According to initial reports, young immigrants who are in the United States illegally but have generally abided by the law during their time here would qualify.
It is believed that up to 800,000 immigrants would be affected by the policy change.
U.S. Homeland Security Secretary Janet Napolitano said in a statement that the country's immigration laws must be enforced in a firm and sensible manner. She went on to say that they are not designed to remove productive young people adding, "Discretion, which is used in so many other areas, is especially justified here."
The new policy shares some similarities to the DREAM Act, which did not pass the U.S. Senate in 2010.
It would have created a path to citizenship for illegal immigrants who came to the U.S. as children and attended college or served in the military.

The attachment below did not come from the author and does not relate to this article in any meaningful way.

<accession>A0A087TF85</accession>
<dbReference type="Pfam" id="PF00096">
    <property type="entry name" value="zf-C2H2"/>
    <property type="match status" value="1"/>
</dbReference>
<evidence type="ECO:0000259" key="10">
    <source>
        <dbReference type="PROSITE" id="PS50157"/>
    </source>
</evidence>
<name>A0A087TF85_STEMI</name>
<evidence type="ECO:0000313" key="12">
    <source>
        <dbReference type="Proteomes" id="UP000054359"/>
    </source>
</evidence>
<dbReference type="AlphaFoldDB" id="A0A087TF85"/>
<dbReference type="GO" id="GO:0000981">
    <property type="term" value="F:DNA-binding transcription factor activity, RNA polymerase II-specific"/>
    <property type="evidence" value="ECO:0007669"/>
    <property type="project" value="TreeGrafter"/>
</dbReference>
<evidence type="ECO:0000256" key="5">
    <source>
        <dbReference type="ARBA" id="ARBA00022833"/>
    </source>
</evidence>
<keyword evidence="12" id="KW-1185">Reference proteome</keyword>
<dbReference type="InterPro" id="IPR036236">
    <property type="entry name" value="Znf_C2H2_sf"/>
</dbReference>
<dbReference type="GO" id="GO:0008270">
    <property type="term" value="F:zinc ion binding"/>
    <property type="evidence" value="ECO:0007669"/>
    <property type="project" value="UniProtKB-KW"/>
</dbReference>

Today's policy announcement by President Barack Obama will not create a path toward citizenship, but illegal immigrants who qualify would not have to fear being deported.
To be considered for the program illegal immigrants would have to have come to the United States before age 16 and would have to have lived in the U.S. for at least five continuous years.
They would also need to be enrolled in school or have a high school diploma, a GED or have served in the military.
Additionally, they will need a generally clean criminal record and can not be older than age 30.
President Obama is scheduled to discuss the details of the plan in a 1:15 p.m. address in the Rose Garden.